Hiroshima Studies in Language and Language Education Issue 18
2015-03-01 発行

読解支援プログラムOLESとそれを用いたテキスト再生課題の実践

On-line Reading Software for European Languages : OLES and Text Reconstruction Praxis
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abstract
Most online software for learning grammar and vocabulary still utilizes repetitive drills. But here we introduce another type of learning software, called OLES (Online Lesetrainer für europäische Sprachen!), with which learners can do text reconstruction exercises. This relatively enjoyable activity is similar the text reconstruction program STORYBOARD (Higgins/Johns 1984) which was popular in the so-called “communicative CALL era” of the 1980’s.  

OLES is an on-line reading support software, which has been developed by the author and a coworker at Hiroshima University. It is a kind of maximal extension of a cloze test. At the beginning of the text reconstruction with OLES, the letters of whole words in the text are already replaced by the same number of underbars, and the learners are required to find the “hidden” words by random guessing. The guessing operates on the same principle as the game “hangman”. If the text contains the entered word, all the tokens of the word in the text are reconstructed (= redisplayed). The more words a student can reconstruct, the more easily the person can guess other remaining words, because learners can make use of context clues both in content and grammatical structure.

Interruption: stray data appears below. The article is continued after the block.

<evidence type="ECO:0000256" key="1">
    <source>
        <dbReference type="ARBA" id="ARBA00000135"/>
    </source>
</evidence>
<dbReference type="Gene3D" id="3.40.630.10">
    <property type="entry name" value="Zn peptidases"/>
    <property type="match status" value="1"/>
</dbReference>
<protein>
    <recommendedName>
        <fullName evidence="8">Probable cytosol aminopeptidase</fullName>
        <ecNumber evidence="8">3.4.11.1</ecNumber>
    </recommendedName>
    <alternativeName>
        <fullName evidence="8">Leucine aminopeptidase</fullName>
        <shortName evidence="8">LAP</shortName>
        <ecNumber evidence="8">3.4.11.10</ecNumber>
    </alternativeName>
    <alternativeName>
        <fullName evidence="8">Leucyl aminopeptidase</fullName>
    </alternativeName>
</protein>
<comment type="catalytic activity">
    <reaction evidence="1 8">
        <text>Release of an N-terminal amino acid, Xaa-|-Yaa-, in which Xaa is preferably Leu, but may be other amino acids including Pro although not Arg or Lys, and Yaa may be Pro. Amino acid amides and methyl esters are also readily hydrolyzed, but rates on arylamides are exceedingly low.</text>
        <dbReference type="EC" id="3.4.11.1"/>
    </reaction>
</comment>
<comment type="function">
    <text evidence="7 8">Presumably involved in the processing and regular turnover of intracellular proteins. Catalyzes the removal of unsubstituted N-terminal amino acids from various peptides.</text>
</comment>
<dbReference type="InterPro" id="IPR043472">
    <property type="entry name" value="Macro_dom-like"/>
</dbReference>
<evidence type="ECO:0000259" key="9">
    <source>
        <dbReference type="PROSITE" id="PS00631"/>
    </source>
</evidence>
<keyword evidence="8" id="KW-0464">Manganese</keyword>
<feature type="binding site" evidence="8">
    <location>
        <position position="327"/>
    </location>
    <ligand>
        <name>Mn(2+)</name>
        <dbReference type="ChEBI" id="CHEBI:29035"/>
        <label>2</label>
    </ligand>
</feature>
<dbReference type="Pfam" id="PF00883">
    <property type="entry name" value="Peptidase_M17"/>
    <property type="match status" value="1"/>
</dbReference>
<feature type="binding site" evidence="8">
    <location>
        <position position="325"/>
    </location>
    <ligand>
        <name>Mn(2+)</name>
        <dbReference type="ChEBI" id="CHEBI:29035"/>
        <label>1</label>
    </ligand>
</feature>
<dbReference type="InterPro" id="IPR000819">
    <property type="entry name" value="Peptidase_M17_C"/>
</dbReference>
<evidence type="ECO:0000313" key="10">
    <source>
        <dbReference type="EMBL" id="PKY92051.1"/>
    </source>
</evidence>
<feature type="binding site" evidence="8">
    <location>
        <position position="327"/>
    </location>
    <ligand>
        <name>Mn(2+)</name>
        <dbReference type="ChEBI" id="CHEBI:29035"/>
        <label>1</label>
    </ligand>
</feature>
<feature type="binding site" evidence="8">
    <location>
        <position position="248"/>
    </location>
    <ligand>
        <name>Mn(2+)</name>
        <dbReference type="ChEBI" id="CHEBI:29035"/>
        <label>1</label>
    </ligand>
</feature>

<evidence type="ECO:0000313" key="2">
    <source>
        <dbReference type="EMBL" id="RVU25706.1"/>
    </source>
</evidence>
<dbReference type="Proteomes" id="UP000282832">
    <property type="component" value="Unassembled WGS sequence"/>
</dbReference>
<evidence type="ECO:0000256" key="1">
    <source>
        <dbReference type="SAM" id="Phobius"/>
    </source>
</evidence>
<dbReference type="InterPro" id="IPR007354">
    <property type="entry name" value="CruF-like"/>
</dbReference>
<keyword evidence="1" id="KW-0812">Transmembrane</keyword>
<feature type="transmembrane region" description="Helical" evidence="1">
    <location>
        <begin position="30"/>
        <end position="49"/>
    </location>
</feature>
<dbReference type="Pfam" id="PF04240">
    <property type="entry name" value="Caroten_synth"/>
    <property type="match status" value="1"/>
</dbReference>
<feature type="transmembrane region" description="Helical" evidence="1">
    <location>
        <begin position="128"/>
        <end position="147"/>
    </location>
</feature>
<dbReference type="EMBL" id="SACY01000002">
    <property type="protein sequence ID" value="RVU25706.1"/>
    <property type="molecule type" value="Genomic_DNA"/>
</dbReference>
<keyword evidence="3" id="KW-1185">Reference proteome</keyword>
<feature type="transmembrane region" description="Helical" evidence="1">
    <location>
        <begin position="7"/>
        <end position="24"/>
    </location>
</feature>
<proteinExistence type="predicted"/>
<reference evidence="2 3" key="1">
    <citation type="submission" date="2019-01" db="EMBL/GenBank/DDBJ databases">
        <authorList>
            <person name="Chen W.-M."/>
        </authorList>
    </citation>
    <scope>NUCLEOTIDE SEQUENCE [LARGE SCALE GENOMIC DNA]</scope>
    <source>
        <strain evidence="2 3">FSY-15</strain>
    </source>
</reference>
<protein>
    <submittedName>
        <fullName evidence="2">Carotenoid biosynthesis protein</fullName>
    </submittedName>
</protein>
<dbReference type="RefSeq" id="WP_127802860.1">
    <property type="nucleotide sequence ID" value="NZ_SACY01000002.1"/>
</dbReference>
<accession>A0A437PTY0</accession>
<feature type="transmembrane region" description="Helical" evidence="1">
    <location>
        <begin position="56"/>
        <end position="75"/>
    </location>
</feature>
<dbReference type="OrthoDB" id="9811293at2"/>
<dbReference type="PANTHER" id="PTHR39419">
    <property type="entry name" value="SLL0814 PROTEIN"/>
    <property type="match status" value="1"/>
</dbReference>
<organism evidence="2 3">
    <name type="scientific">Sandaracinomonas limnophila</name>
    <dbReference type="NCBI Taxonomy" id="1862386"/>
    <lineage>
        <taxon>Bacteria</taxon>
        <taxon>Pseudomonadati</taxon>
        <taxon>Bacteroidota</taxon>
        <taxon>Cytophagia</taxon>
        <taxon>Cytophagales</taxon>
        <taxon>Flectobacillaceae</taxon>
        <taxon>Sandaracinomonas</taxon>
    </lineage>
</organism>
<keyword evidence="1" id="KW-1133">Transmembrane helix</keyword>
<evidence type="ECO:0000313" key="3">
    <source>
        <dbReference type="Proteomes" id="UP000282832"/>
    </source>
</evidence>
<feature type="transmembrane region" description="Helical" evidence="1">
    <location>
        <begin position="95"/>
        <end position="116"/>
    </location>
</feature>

In this paper, we first introduce the basic concepts and the functions of OLES, then report a practice using OLES in a beginners class of German at Hiroshima University. Finally, a list of data of the entered words of each learner obtained from the mentioned practice with OLES is analyzed. In the analysis we address the following six questions:  

1. What kind of strategies do learners use in the text rereconstruction with OLES?  

2. Are there specific words which are reconstructed remarkably earlier than others? If so, what are the characteristics for such words or word groups?  

3. Are there specific words whose successful reconstruction rates are remarkably higher or lower? If so, what are the characteristics of the words or word groups?  

4. What kind of words or word groups tend to be reconstructed successively?  

5. What trends can be seen in error types?  

6. How do learners assess the text rereconstruction exercises with OLES?
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